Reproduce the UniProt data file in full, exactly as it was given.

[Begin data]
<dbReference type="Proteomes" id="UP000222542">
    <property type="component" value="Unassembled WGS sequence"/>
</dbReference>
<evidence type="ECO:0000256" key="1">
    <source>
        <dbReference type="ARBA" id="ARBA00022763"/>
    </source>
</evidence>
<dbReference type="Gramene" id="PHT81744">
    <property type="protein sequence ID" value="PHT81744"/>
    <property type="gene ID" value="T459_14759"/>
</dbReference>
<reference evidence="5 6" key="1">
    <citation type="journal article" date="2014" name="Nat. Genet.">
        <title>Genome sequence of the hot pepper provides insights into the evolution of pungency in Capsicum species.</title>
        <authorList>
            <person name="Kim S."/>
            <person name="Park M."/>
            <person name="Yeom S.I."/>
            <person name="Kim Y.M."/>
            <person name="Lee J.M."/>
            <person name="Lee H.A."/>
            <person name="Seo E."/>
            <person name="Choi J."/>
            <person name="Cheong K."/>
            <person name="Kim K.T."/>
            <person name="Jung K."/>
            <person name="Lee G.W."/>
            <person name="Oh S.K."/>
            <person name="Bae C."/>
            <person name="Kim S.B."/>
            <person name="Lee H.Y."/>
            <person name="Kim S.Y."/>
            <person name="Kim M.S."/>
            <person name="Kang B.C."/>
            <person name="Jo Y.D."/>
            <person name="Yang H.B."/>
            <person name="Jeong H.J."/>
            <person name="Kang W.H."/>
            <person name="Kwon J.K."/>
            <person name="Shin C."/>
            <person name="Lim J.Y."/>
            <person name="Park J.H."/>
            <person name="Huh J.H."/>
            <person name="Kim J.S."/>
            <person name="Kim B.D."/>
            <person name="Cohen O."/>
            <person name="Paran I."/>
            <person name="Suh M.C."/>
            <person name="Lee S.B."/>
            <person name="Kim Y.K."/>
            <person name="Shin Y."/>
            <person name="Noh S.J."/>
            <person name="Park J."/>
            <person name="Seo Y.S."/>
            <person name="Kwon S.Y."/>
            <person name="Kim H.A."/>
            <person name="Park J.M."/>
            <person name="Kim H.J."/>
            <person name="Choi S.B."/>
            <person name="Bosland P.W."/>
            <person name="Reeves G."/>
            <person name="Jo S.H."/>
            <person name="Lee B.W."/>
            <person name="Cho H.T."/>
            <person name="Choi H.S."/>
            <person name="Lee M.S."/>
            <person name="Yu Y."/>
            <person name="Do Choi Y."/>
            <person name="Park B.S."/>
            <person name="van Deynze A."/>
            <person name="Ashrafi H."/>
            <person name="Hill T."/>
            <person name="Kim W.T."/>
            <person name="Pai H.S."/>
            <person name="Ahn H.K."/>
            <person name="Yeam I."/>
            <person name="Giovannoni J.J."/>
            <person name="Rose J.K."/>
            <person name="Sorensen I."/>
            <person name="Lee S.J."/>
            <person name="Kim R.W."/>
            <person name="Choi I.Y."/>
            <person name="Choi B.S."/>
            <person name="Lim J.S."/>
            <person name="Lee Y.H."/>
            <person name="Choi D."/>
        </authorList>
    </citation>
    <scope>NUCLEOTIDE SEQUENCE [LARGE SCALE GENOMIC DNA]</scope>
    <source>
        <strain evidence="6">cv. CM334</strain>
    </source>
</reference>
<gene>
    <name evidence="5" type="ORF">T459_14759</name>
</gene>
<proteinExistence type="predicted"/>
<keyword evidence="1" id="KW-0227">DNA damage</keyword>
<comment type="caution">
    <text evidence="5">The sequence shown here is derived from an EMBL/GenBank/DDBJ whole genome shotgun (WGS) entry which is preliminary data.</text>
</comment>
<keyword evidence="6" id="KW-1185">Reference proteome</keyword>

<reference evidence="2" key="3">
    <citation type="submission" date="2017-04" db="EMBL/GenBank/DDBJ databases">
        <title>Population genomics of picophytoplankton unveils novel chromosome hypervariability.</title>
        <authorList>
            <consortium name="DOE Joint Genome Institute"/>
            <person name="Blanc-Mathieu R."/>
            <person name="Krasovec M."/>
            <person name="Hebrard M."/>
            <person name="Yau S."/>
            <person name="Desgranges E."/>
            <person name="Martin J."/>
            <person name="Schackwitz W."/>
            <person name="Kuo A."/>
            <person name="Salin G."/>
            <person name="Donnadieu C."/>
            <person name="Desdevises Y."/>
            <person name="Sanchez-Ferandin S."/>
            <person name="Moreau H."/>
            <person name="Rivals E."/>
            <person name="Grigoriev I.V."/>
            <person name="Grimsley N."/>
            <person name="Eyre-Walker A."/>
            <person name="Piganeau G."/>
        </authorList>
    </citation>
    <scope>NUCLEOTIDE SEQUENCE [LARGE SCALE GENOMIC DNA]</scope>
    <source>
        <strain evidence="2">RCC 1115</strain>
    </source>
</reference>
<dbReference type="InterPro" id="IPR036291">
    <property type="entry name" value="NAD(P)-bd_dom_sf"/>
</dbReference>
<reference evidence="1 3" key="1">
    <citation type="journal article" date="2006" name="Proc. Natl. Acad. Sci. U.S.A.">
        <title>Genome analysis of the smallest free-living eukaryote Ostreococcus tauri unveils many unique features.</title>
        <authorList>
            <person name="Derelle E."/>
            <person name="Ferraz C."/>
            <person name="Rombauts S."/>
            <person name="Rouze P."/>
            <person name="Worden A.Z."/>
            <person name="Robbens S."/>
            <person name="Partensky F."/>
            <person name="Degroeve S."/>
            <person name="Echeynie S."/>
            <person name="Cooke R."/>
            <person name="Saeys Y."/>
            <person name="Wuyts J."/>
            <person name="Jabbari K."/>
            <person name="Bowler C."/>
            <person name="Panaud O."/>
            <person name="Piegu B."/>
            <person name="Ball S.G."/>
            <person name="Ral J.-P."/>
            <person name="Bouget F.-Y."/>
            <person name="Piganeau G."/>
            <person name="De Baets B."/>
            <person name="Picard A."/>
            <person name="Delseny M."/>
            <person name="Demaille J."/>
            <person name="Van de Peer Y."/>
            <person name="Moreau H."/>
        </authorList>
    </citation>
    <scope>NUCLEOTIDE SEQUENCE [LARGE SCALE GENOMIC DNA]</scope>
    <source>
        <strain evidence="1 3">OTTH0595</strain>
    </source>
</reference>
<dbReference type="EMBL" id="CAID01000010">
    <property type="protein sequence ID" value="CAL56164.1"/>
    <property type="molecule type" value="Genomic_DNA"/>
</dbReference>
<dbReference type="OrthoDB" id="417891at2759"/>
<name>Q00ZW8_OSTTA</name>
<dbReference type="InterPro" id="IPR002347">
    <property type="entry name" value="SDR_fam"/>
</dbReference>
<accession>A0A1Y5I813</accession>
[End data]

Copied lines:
<dbReference type="Proteomes" id="UP000222542">
    <property type="component" value="Unassembled WGS sequence"/>
</dbReference>
<evidence type="ECO:0000256" key="1">
    <source>
        <dbReference type="ARBA" id="ARBA00022763"/>
    </source>
</evidence>
<dbReference type="Gramene" id="PHT81744">
    <property type="protein sequence ID" value="PHT81744"/>
    <property type="gene ID" value="T459_14759"/>
</dbReference>
<reference evidence="5 6" key="1">
    <citation type="journal article" date="2014" name="Nat. Genet.">
        <title>Genome sequence of the hot pepper provides insights into the evolution of pungency in Capsicum species.</title>
        <authorList>
            <person name="Kim S."/>
            <person name="Park M."/>
            <person name="Yeom S.I."/>
            <person name="Kim Y.M."/>
            <person name="Lee J.M."/>
            <person name="Lee H.A."/>
            <person name="Seo E."/>
            <person name="Choi J."/>
            <person name="Cheong K."/>
            <person name="Kim K.T."/>
            <person name="Jung K."/>
            <person name="Lee G.W."/>
            <person name="Oh S.K."/>
            <person name="Bae C."/>
            <person name="Kim S.B."/>
            <person name="Lee H.Y."/>
            <person name="Kim S.Y."/>
            <person name="Kim M.S."/>
            <person name="Kang B.C."/>
            <person name="Jo Y.D."/>
            <person name="Yang H.B."/>
            <person name="Jeong H.J."/>
            <person name="Kang W.H."/>
            <person name="Kwon J.K."/>
            <person name="Shin C."/>
            <person name="Lim J.Y."/>
            <person name="Park J.H."/>
            <person name="Huh J.H."/>
            <person name="Kim J.S."/>
            <person name="Kim B.D."/>
            <person name="Cohen O."/>
            <person name="Paran I."/>
            <person name="Suh M.C."/>
            <person name="Lee S.B."/>
            <person name="Kim Y.K."/>
            <person name="Shin Y."/>
            <person name="Noh S.J."/>
            <person name="Park J."/>
            <person name="Seo Y.S."/>
            <person name="Kwon S.Y."/>
            <person name="Kim H.A."/>
            <person name="Park J.M."/>
            <person name="Kim H.J."/>
            <person name="Choi S.B."/>
            <person name="Bosland P.W."/>
            <person name="Reeves G."/>
            <person name="Jo S.H."/>
            <person name="Lee B.W."/>
            <person name="Cho H.T."/>
            <person name="Choi H.S."/>
            <person name="Lee M.S."/>
            <person name="Yu Y."/>
            <person name="Do Choi Y."/>
            <person name="Park B.S."/>
            <person name="van Deynze A."/>
            <person name="Ashrafi H."/>
            <person name="Hill T."/>
            <person name="Kim W.T."/>
            <person name="Pai H.S."/>
            <person name="Ahn H.K."/>
            <person name="Yeam I."/>
            <person name="Giovannoni J.J."/>
            <person name="Rose J.K."/>
            <person name="Sorensen I."/>
            <person name="Lee S.J."/>
            <person name="Kim R.W."/>
            <person name="Choi I.Y."/>
            <person name="Choi B.S."/>
            <person name="Lim J.S."/>
            <person name="Lee Y.H."/>
            <person name="Choi D."/>
        </authorList>
    </citation>
    <scope>NUCLEOTIDE SEQUENCE [LARGE SCALE GENOMIC DNA]</scope>
    <source>
        <strain evidence="6">cv. CM334</strain>
    </source>
</reference>
<gene>
    <name evidence="5" type="ORF">T459_14759</name>
</gene>
<proteinExistence type="predicted"/>
<keyword evidence="1" id="KW-0227">DNA damage</keyword>
<comment type="caution">
    <text evidence="5">The sequence shown here is derived from an EMBL/GenBank/DDBJ whole genome shotgun (WGS) entry which is preliminary data.</text>
</comment>
<keyword evidence="6" id="KW-1185">Reference proteome</keyword>

<reference evidence="2" key="3">
    <citation type="submission" date="2017-04" db="EMBL/GenBank/DDBJ databases">
        <title>Population genomics of picophytoplankton unveils novel chromosome hypervariability.</title>
        <authorList>
            <consortium name="DOE Joint Genome Institute"/>
            <person name="Blanc-Mathieu R."/>
            <person name="Krasovec M."/>
            <person name="Hebrard M."/>
            <person name="Yau S."/>
            <person name="Desgranges E."/>
            <person name="Martin J."/>
            <person name="Schackwitz W."/>
            <person name="Kuo A."/>
            <person name="Salin G."/>
            <person name="Donnadieu C."/>
            <person name="Desdevises Y."/>
            <person name="Sanchez-Ferandin S."/>
            <person name="Moreau H."/>
            <person name="Rivals E."/>
            <person name="Grigoriev I.V."/>
            <person name="Grimsley N."/>
            <person name="Eyre-Walker A."/>
            <person name="Piganeau G."/>
        </authorList>
    </citation>
    <scope>NUCLEOTIDE SEQUENCE [LARGE SCALE GENOMIC DNA]</scope>
    <source>
        <strain evidence="2">RCC 1115</strain>
    </source>
</reference>
<dbReference type="InterPro" id="IPR036291">
    <property type="entry name" value="NAD(P)-bd_dom_sf"/>
</dbReference>
<reference evidence="1 3" key="1">
    <citation type="journal article" date="2006" name="Proc. Natl. Acad. Sci. U.S.A.">
        <title>Genome analysis of the smallest free-living eukaryote Ostreococcus tauri unveils many unique features.</title>
        <authorList>
            <person name="Derelle E."/>
            <person name="Ferraz C."/>
            <person name="Rombauts S."/>
            <person name="Rouze P."/>
            <person name="Worden A.Z."/>
            <person name="Robbens S."/>
            <person name="Partensky F."/>
            <person name="Degroeve S."/>
            <person name="Echeynie S."/>
            <person name="Cooke R."/>
            <person name="Saeys Y."/>
            <person name="Wuyts J."/>
            <person name="Jabbari K."/>
            <person name="Bowler C."/>
            <person name="Panaud O."/>
            <person name="Piegu B."/>
            <person name="Ball S.G."/>
            <person name="Ral J.-P."/>
            <person name="Bouget F.-Y."/>
            <person name="Piganeau G."/>
            <person name="De Baets B."/>
            <person name="Picard A."/>
            <person name="Delseny M."/>
            <person name="Demaille J."/>
            <person name="Van de Peer Y."/>
            <person name="Moreau H."/>
        </authorList>
    </citation>
    <scope>NUCLEOTIDE SEQUENCE [LARGE SCALE GENOMIC DNA]</scope>
    <source>
        <strain evidence="1 3">OTTH0595</strain>
    </source>
</reference>
<dbReference type="EMBL" id="CAID01000010">
    <property type="protein sequence ID" value="CAL56164.1"/>
    <property type="molecule type" value="Genomic_DNA"/>
</dbReference>
<dbReference type="OrthoDB" id="417891at2759"/>
<name>Q00ZW8_OSTTA</name>
<dbReference type="InterPro" id="IPR002347">
    <property type="entry name" value="SDR_fam"/>
</dbReference>
<accession>A0A1Y5I813</accession>